RELEASE DATE: OCTOBER 16, 2005
P. O. Box 6825
LUBBOCK, TX 79493-6825
Absorbing reading may be found in the new book FAR FROM HOME, THE DIARY OF LT. WILLIAM H. PEEL, 1863 - 1865 transcribed with additional material by Ellen S. Wilds. A Confederate soldier from northern Mississippi, William Peel gives a first-hand account of his experiences at Johnson's Island prison near Sandusky, Ohio.
Twenty-five years old at the time of his capture at Gettysburg, Peel was sent in September 1863 to Johnson's Island prison where he died on February 17, 1865 and was buried "far from home." Though he would never leave the prison, his words live on in his diary, giving readers a true sense of the POW ordeal. A well-educated writer, he reports the constant struggle to survive, interactions among individuals, prison escapes, and attempts at prison escapes as well as incidents such as the Confederate aborted effort to capture the U.S.S. Michigan. Insight into daily life also comes through in his descriptions of such topics as the weather, his health, the items he crafted to sell, mail sent and received, and gardening. Perhaps Peel's most remarkable trait is his ability to couple humor with reality in every day events.
Since Johnson's Island is a National Historic Landmark, the foreword is written by David R. Bush, chair of the not-for-profit organization Friends and Descendants of Johnson's Island. Amazing in itself, Peel's diary becomes even more valuable when put in context by the additional material supplied by the transcriber. Her thirty-one pages of introductory data provide a brief background of William's family and details about his brother Eli Peel, also a Confederate soldier at Gettysburg who may have been killed there; a picture of William (Eli's picture appears elsewhere in the narrative); notes on transcription; photographs and brief biographical sketches of presidents Abraham Lincoln and Jefferson Davis; maps; and photographs and brief biographical sketches of the commanders mentioned in the diary.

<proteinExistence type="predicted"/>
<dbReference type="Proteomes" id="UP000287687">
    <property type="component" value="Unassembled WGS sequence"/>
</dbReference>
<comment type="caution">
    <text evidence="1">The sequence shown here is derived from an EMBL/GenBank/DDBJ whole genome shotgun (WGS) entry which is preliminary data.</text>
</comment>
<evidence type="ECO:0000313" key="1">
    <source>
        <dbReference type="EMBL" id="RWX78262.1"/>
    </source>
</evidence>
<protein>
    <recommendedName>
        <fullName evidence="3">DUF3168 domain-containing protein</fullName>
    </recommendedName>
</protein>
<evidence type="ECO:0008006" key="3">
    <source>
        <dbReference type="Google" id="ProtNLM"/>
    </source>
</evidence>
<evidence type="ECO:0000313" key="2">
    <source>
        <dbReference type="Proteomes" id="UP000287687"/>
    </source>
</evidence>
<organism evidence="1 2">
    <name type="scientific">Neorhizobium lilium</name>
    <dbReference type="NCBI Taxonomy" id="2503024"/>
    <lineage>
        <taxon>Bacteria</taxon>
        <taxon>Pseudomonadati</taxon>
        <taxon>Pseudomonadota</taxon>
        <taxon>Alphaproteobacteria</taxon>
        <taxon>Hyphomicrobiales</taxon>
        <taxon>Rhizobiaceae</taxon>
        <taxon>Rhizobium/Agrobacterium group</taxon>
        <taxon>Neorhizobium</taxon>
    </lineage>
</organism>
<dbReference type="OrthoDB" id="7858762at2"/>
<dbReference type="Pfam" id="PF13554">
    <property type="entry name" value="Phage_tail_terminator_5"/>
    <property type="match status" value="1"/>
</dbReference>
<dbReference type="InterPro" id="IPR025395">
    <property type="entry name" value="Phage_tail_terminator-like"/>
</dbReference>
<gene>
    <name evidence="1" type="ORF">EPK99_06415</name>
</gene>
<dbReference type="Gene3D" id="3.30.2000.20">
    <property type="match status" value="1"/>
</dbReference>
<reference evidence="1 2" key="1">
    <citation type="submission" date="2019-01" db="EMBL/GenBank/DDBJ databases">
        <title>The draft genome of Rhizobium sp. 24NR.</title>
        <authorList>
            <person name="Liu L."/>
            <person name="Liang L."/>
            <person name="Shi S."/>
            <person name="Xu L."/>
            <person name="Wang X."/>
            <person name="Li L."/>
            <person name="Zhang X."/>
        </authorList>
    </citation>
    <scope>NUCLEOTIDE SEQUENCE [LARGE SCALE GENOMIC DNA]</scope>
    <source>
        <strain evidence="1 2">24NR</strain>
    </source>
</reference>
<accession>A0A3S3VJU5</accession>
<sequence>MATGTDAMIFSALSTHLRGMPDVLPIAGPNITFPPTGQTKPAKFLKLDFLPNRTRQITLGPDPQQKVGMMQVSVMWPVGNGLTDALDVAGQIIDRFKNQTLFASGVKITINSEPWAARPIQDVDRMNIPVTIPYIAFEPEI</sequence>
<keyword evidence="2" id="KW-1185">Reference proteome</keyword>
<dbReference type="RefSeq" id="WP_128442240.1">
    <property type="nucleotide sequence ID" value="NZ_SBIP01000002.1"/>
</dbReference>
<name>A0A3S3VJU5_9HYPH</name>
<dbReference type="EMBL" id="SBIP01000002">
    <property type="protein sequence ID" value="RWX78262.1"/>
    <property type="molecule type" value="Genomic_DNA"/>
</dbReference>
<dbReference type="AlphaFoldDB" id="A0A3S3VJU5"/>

To add further meaning to the diary's entries, Wilds furnishes explanatory footnotes; short articles on historical settings (including the Civil War "urban legend" of Anna PICKENS, a fictional daughter of South Carolina Governor Francis W. Pickens); photographs of the Gettysburg battlefield and monuments; illustrations of prison compounds; reproductions of Civil War letters; and photographs of tombstones and a watch fob created by William while in prison. Following her transcription of the diary, Wilds provides a "roll call" consisting of short biographical sketches about various individuals mentioned in the diary and appendices concerning an evaluation of the diary, Peel family military records, and an outline of William's PEEL genealogy. A bibliography and an index complete the volume.
Since so many people interested in the Civil War will want to read this fascinating and profusely annotated book, FAR FROM HOME, THE DIARY OF LT. WILLIAM H. PEEL, 1863 - 1865 will be a valuable addition to library holdings. The 392-page paperback may be ordered for $39 postpaid from Pioneer Publishing Co., P.O. Box 408, Carrollton, MS 38917 (phone 662-237-6010).